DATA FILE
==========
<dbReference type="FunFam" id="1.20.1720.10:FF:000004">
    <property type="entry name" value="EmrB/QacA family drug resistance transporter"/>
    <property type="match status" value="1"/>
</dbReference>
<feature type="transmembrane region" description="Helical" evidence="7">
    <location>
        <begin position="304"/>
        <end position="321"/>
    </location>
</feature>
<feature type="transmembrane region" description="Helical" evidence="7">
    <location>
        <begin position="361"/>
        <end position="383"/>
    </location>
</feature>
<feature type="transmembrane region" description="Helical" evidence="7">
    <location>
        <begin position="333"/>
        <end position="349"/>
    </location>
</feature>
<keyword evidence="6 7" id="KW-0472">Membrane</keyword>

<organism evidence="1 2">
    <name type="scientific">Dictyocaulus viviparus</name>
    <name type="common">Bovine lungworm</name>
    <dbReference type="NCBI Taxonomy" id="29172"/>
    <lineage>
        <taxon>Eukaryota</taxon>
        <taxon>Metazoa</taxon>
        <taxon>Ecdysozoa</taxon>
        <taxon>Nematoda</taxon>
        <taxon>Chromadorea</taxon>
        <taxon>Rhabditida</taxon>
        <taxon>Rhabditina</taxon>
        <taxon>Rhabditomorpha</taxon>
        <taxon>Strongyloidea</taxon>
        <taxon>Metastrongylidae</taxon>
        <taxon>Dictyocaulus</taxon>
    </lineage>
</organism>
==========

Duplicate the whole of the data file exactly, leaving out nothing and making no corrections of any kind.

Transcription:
<dbReference type="FunFam" id="1.20.1720.10:FF:000004">
    <property type="entry name" value="EmrB/QacA family drug resistance transporter"/>
    <property type="match status" value="1"/>
</dbReference>
<feature type="transmembrane region" description="Helical" evidence="7">
    <location>
        <begin position="304"/>
        <end position="321"/>
    </location>
</feature>
<feature type="transmembrane region" description="Helical" evidence="7">
    <location>
        <begin position="361"/>
        <end position="383"/>
    </location>
</feature>
<feature type="transmembrane region" description="Helical" evidence="7">
    <location>
        <begin position="333"/>
        <end position="349"/>
    </location>
</feature>
<keyword evidence="6 7" id="KW-0472">Membrane</keyword>

<organism evidence="1 2">
    <name type="scientific">Dictyocaulus viviparus</name>
    <name type="common">Bovine lungworm</name>
    <dbReference type="NCBI Taxonomy" id="29172"/>
    <lineage>
        <taxon>Eukaryota</taxon>
        <taxon>Metazoa</taxon>
        <taxon>Ecdysozoa</taxon>
        <taxon>Nematoda</taxon>
        <taxon>Chromadorea</taxon>
        <taxon>Rhabditida</taxon>
        <taxon>Rhabditina</taxon>
        <taxon>Rhabditomorpha</taxon>
        <taxon>Strongyloidea</taxon>
        <taxon>Metastrongylidae</taxon>
        <taxon>Dictyocaulus</taxon>
    </lineage>
</organism>